I am certain that one solution is measurably best for BTC. But does that matter if as a consumer only functionality is needed? Does the widget, form of electricity delivery, app, car, nuclear fuel source, or Bitcoin protocol need to be technologically superior, or just acceptable and deliverable? What is perhaps most intriguing about this conversation is that it really reflects the issues with crypto adoption as well. As advocates, if we want the masses to use BTC (or cryptos in general) we must understand that only one aspect needs focus: Functionality that is so simple and linear that it can be intuited by the majority of people. Those who simply do not care how elegantly crafted the supporting technology may or may not be. As a technologist, I care. You probably do too. Most people outside of tech (and that is the majority of people) do not.
The Bitcoin blockchain debate is happening at the tipping point for the technology. Massive companies are investing piles of money in this tech, which most of us believe, will be the future of finance. And finance is the backbone of all enterprise that takes capital to be built and prosper.
When we tug at the sleeve of large enterprise looking for validation, be careful when enterprise takes note. Realizing the firm tug on the sleeve enterprise’s head snaps around. It gets down on one knee and listens intently, sometimes for years, sometimes just for a moment. And when the smaller and brilliant technology is finally heard, enterprise scoops is up and makes it its own.
The analogy can be extended to a young talented yet poor boxer who is given his shot. KO after KO, now he is up for the title fight, but his personal life has fallen apart. Was it worth it? That is only a question he can ask himself behind a closed door as the MGM Grand fills for his sold out bout for the belt.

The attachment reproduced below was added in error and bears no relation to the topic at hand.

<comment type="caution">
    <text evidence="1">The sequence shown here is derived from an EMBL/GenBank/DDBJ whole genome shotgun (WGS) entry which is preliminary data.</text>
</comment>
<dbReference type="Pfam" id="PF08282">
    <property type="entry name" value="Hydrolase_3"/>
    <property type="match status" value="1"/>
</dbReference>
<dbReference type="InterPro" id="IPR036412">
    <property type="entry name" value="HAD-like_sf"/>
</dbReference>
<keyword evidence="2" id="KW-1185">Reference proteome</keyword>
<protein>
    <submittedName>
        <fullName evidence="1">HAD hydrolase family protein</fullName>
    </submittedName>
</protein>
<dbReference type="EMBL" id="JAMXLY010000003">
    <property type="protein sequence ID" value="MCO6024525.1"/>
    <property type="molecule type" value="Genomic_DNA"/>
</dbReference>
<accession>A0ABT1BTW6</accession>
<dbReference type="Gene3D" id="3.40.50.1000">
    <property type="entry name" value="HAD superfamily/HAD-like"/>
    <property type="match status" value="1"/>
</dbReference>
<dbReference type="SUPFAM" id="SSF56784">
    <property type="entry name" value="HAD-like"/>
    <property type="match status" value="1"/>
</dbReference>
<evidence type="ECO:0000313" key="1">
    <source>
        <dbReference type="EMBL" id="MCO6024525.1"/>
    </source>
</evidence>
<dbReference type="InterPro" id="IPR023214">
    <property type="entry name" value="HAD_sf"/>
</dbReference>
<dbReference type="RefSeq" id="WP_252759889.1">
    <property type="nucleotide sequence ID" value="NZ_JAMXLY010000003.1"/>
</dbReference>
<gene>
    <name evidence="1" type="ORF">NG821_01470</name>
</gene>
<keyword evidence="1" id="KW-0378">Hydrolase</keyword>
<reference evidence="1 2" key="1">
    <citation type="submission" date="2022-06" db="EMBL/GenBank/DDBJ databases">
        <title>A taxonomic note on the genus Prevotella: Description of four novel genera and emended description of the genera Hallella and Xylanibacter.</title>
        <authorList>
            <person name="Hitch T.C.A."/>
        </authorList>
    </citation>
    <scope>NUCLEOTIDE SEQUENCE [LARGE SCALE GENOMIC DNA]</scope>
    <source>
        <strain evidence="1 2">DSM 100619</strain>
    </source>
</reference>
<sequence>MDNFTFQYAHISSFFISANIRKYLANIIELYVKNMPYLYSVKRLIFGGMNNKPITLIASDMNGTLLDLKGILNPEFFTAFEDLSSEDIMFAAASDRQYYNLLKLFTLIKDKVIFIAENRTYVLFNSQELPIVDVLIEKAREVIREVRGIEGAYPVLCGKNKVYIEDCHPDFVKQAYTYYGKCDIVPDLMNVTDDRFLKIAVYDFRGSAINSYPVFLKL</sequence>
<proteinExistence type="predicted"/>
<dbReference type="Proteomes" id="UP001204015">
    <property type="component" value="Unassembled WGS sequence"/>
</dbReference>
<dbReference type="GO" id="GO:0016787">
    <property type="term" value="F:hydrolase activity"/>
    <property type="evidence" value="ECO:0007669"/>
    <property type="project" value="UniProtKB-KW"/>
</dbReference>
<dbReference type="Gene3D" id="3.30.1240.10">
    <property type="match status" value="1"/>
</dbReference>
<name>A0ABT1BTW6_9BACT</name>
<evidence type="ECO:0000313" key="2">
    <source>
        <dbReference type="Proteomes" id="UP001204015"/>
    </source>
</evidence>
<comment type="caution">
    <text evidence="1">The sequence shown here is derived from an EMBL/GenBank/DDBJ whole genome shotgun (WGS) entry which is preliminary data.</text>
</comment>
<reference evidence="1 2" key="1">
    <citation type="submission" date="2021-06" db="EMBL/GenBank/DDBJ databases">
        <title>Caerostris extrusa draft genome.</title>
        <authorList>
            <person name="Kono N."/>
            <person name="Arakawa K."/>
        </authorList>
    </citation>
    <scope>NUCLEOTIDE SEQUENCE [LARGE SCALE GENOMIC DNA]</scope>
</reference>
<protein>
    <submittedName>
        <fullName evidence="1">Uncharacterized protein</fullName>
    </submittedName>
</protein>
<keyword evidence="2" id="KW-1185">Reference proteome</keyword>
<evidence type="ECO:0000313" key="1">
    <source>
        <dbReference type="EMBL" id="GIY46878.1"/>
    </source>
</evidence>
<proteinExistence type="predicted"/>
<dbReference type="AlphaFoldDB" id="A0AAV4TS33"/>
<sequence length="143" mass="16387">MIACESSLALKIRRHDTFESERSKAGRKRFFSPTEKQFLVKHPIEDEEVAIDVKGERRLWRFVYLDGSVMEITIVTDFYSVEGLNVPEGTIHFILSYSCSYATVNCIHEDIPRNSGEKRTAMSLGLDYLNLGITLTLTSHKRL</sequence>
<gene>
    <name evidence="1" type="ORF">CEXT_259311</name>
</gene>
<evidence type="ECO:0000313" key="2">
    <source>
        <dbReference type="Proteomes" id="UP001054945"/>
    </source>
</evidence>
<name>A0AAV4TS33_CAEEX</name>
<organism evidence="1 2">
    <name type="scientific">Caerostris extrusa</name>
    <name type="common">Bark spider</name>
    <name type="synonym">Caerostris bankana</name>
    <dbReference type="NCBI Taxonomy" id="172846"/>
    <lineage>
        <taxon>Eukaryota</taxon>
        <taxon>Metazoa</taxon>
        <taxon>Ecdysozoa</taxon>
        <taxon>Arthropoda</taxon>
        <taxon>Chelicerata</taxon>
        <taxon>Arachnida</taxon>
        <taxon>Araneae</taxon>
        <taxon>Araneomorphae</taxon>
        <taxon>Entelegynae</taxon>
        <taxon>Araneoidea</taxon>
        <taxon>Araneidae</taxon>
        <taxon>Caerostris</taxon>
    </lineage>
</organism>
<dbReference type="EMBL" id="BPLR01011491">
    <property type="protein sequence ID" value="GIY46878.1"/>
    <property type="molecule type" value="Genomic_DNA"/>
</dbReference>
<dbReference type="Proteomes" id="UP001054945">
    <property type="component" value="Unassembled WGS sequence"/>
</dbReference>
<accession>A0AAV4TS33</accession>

Big enterprise loves blockchain. And the conversation has shifted. Will the Cypherpunks get their version of the vision? Sure, there is always room for black and grey markets. Like it or not, the larger implications of commercialization are now coloring everything that happens in Bitcoin. In all likelihood, and on the timescale of forever, Bitcoin will be unseated and that victorious crypto will, in turn, be challenged by a newcomer. This is evolution and sometimes your favorite team does not win. That does not mean you give up or pack it in. Fight calcification and get back in the fray. Find relevancy in any way that you can, but continue on. Technology is accelerating so quickly that we need all the smart people we have on this planet working on it. You win some, you lose some…just keep hacking and programming for what you believe in.
Disclaimer: The views expressed in the article are solely that of the author and do not represent those of, nor should they be attributed to CCN.com.
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Last modified: March 4, 2021 4:46 PM